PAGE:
Biofilm Microstructure Could Enhance Pathogenic Infection Control: Microbial Ecology

Generally, bacteria are envisioned as tiny, single-cell organisms scattered thinly on surfaces or floating in liquids. However, in various settings, bacteria prefer to grow in clusters known as biofilms. The formation of biofilms provides certain advantages to bacteria. In these clusters, bacteria can collaborate and create a protective environment that enhances their survival and growth.

Biofilms, while aiding in kombucha tea production, present a challenge by complicating the control of bacterial growth. When bacteria form a biofilm, it acts like a protective shield, making the cells resistant to antibiotics.

Kombucha tea is a fermented beverage made through the fermentation of sweetened tea with the help of a symbiotic culture of bacteria and yeast (SCOBY). This process results in a fizzy, slightly tangy drink that may offer various potential health benefits due to the presence of probiotics and organic acids.

Biofilms have Organized Structures

Until now, scientists thought bacteria in biofilms were kind of randomly scattered. However, recent research from Professor Lars Dietrich at Columbia University shows that bacteria in biofilms actually have a super organized structure within those gooey matrices.

Bacteria forming biofilms face a bit of a yin-yang situation, explained Professor Lars Dietrich. On one hand, the biofilm shields them from antibiotics and other dangers. But on the flip side, it keeps food out, making it tough to sustain the system.

So, as per Prof. Dietrich this research lays the groundwork for understanding how to shape the arrangement of bacterial cells. It also guides us in finding ways to make them more receptive to antibiotics.

Vulnerability to Surface Mutations

The team took common pathogen, called Pseudomonas aeruginosa into consideration. And utilized scanning electron microscopy and fluorescence microscopy, combined with cell labeling, for their study.

They found that within biofilms, P. aeruginosa cells are tightly packed lengthwise and oriented perpendicular to their growth substrate. This substrate serves as both their living space and the source of sustenance for their survival and growth.

Additionally, they observed that mutations affecting the bacterial cell surface can disturb this organized arrangement.

Biofilms Impact Sensitivity to Antibiotics

During their experiments, when the team introduced an external sugar to a fully developed biofilm, they noticed that its spread was influenced by the structure of the biofilm.

Bacteria with altered cellular arrangements, due to mutations, showed heightened sensitivity to added sugar or antibiotics in specific sections of the biofilm, known as subzones.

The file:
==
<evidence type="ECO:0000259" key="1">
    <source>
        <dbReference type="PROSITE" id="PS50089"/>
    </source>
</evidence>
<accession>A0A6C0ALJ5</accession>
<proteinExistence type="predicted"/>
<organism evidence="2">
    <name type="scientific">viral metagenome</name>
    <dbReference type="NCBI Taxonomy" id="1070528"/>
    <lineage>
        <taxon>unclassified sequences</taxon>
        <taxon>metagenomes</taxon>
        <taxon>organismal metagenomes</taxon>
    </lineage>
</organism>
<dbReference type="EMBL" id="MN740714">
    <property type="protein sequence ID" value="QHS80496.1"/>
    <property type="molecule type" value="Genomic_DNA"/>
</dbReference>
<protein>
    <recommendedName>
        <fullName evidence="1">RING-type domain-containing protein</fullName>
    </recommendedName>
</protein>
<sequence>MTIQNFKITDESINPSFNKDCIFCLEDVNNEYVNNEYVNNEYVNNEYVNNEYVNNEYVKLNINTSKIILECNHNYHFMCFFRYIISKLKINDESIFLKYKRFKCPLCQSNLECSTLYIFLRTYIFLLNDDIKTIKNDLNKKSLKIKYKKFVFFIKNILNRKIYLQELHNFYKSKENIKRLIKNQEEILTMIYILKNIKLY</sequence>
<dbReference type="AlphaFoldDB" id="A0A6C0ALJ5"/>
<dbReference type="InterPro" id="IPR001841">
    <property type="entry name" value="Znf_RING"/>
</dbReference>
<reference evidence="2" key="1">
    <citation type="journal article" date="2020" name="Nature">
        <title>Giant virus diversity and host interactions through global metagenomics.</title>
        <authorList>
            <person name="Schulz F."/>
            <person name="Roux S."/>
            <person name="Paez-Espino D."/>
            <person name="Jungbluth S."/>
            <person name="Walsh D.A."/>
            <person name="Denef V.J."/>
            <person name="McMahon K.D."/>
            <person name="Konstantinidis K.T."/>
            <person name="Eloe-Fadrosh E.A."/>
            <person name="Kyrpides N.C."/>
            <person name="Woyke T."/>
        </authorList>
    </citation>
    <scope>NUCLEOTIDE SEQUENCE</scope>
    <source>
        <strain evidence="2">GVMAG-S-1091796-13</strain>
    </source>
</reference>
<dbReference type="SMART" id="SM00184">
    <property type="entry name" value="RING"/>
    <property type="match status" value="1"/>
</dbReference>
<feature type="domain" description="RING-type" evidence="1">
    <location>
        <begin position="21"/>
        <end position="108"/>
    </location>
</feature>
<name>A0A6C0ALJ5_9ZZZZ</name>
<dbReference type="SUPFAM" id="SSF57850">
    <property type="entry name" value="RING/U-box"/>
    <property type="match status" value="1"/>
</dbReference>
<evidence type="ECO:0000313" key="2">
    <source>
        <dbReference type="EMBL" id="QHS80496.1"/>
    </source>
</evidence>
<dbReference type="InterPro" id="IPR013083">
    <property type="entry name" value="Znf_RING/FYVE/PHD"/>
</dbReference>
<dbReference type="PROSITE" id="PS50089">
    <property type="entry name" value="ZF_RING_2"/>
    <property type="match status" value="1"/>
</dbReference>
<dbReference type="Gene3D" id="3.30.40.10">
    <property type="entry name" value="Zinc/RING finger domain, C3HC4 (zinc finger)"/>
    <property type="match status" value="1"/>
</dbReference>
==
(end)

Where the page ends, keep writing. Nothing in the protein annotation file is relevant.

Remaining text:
In the end, they proved that changes in the structure of the biofilm affect where the highest metabolic activity occurs within the biofilm.

Shaping Strategies for Enhanced Pathogenic Infection Control

In summary, these findings suggest that the microstructure of biofilms can be adjusted to impact the metabolism of specific bacterial subpopulations. This eventually influence the overall survival of the entire group.

This also has important implications for how we approach the treatment of infections caused by biofilm-forming pathogens like P. aeruginosa. Understanding and manipulating biofilm microstructure could open new avenues for developing more effective strategies against these infections.


Scientists have been looking for ways to gain insights into biofilm microstructure. As its future implications are significant and extend across various fields. Some of them are as follows:

  • By adjusting the microstructure, researchers may enhance the susceptibility of biofilm-encased bacteria to antibiotics. Thus, it can improve treatment outcomes.
  • By manipulating biofilm microstructure, researchers can design infection control strategies in areas where biofilm-forming pathogens pose persistent challenges.
  • Future applications may involve designing medical devices with surfaces that resist or disrupt biofilm formation. Thus, reducing the risk of device-associated infections.
  • Understanding and manipulating biofilm microstructure could also lead to improved environmental engineering practices for water treatment and pollution control.

In summary, the future implications involve not only improving our understanding of biofilms but also leveraging this knowledge to revolutionize approaches in medicine, environmental science, and biotechnology. The potential applications span from targeted therapies to innovative engineering solutions, with the overarching goal of addressing challenges posed by biofilm-related issues in various domains.

Via: Columbia University

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